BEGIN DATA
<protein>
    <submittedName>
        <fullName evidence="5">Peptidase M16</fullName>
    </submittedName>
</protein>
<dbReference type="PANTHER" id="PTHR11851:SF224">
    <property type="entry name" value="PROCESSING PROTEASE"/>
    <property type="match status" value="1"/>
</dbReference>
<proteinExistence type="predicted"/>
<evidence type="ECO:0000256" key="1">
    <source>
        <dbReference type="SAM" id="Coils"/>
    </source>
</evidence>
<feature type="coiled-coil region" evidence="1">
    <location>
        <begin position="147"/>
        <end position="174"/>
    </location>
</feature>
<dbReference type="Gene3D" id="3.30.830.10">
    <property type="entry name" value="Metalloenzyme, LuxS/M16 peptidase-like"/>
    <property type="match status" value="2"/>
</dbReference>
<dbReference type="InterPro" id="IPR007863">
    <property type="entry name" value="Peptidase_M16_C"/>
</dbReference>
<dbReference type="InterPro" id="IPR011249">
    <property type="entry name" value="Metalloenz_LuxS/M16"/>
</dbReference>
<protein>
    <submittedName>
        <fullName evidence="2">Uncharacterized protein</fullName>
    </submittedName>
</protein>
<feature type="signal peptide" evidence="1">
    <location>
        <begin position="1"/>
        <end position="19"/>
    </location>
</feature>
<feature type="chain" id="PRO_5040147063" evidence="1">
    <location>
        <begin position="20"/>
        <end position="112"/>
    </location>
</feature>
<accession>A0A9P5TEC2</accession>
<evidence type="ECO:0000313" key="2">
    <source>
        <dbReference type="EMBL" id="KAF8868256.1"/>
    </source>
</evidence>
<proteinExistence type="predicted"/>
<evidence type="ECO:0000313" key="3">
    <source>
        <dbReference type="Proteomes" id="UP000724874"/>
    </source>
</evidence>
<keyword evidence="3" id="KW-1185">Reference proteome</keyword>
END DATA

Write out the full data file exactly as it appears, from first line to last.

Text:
<protein>
    <submittedName>
        <fullName evidence="5">Peptidase M16</fullName>
    </submittedName>
</protein>
<dbReference type="PANTHER" id="PTHR11851:SF224">
    <property type="entry name" value="PROCESSING PROTEASE"/>
    <property type="match status" value="1"/>
</dbReference>
<proteinExistence type="predicted"/>
<evidence type="ECO:0000256" key="1">
    <source>
        <dbReference type="SAM" id="Coils"/>
    </source>
</evidence>
<feature type="coiled-coil region" evidence="1">
    <location>
        <begin position="147"/>
        <end position="174"/>
    </location>
</feature>
<dbReference type="Gene3D" id="3.30.830.10">
    <property type="entry name" value="Metalloenzyme, LuxS/M16 peptidase-like"/>
    <property type="match status" value="2"/>
</dbReference>
<dbReference type="InterPro" id="IPR007863">
    <property type="entry name" value="Peptidase_M16_C"/>
</dbReference>
<dbReference type="InterPro" id="IPR011249">
    <property type="entry name" value="Metalloenz_LuxS/M16"/>
</dbReference>
<protein>
    <submittedName>
        <fullName evidence="2">Uncharacterized protein</fullName>
    </submittedName>
</protein>
<feature type="signal peptide" evidence="1">
    <location>
        <begin position="1"/>
        <end position="19"/>
    </location>
</feature>
<feature type="chain" id="PRO_5040147063" evidence="1">
    <location>
        <begin position="20"/>
        <end position="112"/>
    </location>
</feature>
<accession>A0A9P5TEC2</accession>
<evidence type="ECO:0000313" key="2">
    <source>
        <dbReference type="EMBL" id="KAF8868256.1"/>
    </source>
</evidence>
<proteinExistence type="predicted"/>
<evidence type="ECO:0000313" key="3">
    <source>
        <dbReference type="Proteomes" id="UP000724874"/>
    </source>
</evidence>
<keyword evidence="3" id="KW-1185">Reference proteome</keyword>